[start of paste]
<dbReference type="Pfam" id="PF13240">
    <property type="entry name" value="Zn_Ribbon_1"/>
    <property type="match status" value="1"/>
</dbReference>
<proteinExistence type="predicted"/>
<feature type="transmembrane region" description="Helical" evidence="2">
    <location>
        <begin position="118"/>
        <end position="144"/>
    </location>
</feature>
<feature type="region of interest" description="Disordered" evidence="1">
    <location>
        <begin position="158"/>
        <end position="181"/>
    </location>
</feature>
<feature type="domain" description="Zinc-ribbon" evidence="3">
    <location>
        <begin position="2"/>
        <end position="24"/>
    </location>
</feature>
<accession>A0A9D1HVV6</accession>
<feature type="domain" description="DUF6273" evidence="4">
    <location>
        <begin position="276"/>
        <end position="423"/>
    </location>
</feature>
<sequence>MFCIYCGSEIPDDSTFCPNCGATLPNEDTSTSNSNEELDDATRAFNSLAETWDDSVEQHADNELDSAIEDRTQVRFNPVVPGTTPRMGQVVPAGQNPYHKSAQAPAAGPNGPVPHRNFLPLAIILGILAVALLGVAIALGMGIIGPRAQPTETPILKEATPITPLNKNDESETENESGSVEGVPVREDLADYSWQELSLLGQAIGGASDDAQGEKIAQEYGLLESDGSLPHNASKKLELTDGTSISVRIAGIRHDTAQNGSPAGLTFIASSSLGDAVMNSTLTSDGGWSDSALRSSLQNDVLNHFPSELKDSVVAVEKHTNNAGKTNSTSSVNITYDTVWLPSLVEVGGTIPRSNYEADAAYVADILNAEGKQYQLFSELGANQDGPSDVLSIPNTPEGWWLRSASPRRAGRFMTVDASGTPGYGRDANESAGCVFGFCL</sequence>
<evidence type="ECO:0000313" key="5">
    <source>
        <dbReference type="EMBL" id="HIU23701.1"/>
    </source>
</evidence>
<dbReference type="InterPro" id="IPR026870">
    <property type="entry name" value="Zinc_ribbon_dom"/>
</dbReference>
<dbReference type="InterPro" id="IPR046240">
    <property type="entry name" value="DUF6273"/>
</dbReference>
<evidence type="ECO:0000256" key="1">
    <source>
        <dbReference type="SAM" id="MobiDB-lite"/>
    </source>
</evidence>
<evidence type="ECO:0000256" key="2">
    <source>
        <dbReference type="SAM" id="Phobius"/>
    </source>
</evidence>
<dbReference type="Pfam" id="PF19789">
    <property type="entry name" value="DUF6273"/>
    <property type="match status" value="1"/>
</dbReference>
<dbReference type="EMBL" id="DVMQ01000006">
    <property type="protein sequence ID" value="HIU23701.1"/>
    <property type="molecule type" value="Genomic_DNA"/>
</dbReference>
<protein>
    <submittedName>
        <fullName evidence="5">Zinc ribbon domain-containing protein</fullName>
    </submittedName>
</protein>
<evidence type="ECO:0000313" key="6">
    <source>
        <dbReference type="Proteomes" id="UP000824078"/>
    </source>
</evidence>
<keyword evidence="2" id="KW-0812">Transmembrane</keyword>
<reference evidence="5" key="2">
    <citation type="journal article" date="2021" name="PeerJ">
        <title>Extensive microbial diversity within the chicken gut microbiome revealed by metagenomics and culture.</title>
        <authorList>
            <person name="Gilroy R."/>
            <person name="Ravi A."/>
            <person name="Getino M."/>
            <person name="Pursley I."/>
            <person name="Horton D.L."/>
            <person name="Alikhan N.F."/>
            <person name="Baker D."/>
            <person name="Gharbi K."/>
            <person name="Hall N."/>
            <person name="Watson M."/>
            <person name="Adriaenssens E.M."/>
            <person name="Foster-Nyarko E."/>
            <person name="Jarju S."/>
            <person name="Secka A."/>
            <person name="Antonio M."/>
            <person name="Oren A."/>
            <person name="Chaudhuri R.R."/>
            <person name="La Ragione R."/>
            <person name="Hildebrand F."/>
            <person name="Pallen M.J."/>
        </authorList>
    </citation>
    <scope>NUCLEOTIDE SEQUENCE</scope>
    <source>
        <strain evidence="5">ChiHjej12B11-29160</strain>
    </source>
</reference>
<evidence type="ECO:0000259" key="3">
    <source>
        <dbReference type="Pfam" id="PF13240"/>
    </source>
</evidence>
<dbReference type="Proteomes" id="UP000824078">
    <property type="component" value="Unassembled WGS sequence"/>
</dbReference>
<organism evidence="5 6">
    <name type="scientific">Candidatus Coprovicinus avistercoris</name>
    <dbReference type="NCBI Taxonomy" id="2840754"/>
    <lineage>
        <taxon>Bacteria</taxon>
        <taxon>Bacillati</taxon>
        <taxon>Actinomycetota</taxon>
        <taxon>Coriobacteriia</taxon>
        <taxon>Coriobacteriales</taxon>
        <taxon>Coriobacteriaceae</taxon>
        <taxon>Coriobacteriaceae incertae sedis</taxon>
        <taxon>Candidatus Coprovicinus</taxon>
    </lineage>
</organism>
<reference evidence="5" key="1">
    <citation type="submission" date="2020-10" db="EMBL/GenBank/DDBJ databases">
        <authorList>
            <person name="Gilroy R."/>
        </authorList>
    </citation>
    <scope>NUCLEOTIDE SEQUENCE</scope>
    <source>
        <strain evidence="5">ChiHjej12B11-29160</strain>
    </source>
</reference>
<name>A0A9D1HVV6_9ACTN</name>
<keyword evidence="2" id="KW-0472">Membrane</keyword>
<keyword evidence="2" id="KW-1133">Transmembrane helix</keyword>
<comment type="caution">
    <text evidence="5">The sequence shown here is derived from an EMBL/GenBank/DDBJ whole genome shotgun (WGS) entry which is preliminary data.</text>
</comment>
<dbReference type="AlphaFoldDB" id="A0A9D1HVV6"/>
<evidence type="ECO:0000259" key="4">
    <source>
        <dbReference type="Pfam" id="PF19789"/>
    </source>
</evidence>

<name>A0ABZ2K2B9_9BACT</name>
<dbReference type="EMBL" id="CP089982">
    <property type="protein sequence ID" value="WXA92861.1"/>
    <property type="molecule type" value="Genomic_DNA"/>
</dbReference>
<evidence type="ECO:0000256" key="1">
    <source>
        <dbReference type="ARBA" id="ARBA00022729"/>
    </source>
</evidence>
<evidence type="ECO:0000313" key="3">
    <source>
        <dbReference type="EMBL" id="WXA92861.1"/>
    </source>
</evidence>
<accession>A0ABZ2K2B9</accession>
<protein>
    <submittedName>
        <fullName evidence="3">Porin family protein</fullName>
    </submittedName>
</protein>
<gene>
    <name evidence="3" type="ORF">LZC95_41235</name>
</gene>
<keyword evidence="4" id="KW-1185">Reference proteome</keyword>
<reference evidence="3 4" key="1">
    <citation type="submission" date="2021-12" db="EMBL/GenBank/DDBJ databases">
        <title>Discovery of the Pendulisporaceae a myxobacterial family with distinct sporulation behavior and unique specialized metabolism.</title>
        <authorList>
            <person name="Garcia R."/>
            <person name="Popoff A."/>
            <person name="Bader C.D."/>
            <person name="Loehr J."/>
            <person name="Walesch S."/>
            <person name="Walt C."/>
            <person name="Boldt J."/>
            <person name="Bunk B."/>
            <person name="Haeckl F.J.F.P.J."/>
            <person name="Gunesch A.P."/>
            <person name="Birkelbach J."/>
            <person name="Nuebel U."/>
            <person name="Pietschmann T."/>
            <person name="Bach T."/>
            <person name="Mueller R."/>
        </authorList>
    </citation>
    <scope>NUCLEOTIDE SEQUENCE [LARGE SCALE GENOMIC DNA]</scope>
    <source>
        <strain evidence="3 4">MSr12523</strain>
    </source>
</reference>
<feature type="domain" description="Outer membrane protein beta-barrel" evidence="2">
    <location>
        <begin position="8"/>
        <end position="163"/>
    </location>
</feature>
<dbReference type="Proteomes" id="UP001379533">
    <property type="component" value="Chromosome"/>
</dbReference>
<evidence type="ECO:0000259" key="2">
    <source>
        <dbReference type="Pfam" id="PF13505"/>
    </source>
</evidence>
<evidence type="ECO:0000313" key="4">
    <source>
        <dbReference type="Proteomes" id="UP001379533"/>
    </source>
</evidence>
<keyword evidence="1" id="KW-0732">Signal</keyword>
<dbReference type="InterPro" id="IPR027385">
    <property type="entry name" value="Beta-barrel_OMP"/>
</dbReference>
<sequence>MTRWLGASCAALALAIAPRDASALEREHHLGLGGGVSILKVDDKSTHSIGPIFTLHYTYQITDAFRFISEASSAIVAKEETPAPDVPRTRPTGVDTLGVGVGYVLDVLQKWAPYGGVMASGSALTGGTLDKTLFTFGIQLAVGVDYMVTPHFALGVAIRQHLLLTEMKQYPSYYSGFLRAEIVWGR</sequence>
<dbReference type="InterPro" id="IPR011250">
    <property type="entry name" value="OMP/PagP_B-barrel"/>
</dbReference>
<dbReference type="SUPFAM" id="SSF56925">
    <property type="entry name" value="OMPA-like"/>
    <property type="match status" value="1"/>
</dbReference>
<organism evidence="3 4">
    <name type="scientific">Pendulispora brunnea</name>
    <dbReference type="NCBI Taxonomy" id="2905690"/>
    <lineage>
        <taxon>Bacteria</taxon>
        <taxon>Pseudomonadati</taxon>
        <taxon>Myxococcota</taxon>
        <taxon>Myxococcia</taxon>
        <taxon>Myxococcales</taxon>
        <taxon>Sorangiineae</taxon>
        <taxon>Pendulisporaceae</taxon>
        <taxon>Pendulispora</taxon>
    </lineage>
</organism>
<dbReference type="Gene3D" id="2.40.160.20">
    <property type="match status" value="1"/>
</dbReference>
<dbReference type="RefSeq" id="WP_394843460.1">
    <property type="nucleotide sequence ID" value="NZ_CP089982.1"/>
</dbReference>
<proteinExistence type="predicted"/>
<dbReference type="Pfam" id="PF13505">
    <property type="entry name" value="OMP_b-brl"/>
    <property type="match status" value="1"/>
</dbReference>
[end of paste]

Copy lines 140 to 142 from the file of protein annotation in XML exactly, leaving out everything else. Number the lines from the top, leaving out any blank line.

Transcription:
    <text evidence="5">The sequence shown here is derived from an EMBL/GenBank/DDBJ whole genome shotgun (WGS) entry which is preliminary data.</text>
</comment>
<dbReference type="AlphaFoldDB" id="A0A9D1HVV6"/>